Our paper called “Interactional and Informational Attention on Twitter”, by Agathe Baltzer, Marton Karsai and Camille Roth, just got out in Information 10(8), and is featured on its cover page. This work appraises the distribution of attention at the collective and individual level on Twitter, and both from a social (users) and semantic (topics) viewpoint. We exhibit the existence of socio-semantic attentional constraints and focus effects.
This article by Dominique Cardon, Jean-Philippe Cointet and Antoine Mazières retraces the history of artificial intelligence through the lens of the tension between symbolic and connectionist approaches. From a social history of science and technology perspective, it seeks to highlight how researchers, relying on the availability of massive data and the multiplication of computing power have undertaken to reformulate the symbolic AI project by reviving the spirit of adaptive and inductive machines dating back from the era of cybernetics.
The full english version may be accessed here.
Detailed job offers may be found here with a deadline for application set at September 30th, 2019.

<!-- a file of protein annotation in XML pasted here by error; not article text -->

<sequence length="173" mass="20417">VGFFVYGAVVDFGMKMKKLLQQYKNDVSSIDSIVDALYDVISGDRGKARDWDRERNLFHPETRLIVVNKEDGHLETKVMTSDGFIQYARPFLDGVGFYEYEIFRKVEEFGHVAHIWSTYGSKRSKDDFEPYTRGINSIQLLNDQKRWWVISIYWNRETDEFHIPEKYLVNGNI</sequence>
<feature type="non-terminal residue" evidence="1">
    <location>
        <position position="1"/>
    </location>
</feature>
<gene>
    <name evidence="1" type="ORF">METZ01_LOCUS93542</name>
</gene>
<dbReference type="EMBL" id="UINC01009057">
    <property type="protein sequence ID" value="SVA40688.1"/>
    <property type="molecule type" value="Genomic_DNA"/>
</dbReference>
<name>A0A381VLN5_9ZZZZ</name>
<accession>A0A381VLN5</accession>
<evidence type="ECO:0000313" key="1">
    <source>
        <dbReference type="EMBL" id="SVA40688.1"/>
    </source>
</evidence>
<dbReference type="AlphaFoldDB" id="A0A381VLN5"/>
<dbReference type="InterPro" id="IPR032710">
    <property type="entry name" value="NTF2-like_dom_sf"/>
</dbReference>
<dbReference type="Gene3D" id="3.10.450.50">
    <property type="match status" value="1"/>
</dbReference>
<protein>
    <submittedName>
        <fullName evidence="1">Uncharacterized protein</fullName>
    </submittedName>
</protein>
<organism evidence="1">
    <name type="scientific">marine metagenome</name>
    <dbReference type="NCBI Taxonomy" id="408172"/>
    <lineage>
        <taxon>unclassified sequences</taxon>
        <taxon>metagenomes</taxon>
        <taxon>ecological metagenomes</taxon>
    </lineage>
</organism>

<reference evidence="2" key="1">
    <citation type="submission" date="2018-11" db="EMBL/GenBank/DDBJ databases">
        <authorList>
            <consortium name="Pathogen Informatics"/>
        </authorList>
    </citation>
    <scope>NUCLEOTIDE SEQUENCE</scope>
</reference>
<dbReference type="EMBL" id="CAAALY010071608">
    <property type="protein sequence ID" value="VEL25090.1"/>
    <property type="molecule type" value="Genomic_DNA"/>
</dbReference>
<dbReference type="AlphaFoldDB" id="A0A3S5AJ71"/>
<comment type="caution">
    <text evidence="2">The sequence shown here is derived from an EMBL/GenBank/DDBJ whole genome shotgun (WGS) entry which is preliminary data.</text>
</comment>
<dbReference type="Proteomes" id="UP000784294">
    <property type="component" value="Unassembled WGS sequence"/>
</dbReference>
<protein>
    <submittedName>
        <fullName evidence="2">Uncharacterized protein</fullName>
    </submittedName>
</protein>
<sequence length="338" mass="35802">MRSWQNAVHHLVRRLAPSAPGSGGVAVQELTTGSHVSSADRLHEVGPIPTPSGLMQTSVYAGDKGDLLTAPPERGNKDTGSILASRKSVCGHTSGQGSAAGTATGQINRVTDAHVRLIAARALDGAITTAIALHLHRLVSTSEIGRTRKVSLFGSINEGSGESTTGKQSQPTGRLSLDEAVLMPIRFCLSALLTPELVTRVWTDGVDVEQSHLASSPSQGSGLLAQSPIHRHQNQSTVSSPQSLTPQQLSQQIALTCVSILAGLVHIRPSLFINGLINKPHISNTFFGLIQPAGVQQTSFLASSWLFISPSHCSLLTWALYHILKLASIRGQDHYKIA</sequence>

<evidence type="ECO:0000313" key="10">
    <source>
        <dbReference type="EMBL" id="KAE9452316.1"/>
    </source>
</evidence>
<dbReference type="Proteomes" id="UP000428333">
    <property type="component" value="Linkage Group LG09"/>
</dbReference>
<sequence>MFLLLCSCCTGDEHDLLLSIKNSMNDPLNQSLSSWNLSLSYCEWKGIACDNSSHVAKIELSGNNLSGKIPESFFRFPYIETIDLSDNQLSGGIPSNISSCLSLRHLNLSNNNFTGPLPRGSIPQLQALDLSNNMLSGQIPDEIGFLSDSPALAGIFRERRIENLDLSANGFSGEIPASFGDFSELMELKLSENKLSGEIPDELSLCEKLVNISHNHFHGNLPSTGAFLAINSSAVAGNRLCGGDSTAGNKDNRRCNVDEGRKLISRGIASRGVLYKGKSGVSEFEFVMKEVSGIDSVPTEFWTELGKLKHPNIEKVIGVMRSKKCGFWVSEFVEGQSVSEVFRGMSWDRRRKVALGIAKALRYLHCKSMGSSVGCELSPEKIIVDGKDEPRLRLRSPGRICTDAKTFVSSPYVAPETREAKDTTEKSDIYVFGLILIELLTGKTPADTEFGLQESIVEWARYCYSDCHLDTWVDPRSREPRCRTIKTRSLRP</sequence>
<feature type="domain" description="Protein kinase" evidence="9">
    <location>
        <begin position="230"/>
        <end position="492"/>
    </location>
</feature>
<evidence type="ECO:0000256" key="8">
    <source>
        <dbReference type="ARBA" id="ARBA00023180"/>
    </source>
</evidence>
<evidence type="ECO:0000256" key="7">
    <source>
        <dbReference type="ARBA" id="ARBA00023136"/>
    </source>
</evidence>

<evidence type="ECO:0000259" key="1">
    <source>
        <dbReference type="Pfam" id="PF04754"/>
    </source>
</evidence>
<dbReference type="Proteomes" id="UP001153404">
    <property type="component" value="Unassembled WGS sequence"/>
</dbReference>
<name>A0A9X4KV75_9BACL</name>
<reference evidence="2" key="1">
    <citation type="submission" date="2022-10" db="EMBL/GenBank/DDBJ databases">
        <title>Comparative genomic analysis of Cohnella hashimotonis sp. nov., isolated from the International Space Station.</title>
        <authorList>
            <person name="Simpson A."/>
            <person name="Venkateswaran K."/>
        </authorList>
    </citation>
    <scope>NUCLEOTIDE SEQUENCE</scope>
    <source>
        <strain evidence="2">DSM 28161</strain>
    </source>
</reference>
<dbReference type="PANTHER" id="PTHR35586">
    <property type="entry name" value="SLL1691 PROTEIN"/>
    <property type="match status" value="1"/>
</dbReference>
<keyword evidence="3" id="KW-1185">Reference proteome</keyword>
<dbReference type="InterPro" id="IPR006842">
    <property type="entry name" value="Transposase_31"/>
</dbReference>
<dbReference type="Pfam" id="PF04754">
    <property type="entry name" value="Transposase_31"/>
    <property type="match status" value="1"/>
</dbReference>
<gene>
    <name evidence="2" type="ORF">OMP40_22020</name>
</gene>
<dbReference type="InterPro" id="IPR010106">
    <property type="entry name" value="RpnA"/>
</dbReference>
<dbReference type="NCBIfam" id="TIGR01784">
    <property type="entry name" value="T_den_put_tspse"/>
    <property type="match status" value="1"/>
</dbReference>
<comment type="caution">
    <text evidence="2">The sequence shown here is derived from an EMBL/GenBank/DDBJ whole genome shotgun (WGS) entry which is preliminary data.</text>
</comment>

Extensive information on the scientific content and context are available in the above-mentioned job offers – interested applicants may nonetheless feel free to contact Camille Roth (roth[@]cmb.hu-berlin.de) to discuss this further.
This review paper focuses on biases induced by recommendation algorithms. It explores the state of the art along a double dichotomy: first regarding the discrepancy between users’ intentions and actions (1) under some algorithmic influence and (2) without it; second, by distinguishes algorithmic biases on (1) prior information rearrangement and (2) posterior information arrangement.
An open-access pre-print may be downloaded here.
We are pleased to introduce the blog and news section of the team’s website – starting today, it will feature various publication, event, and job offer announcements.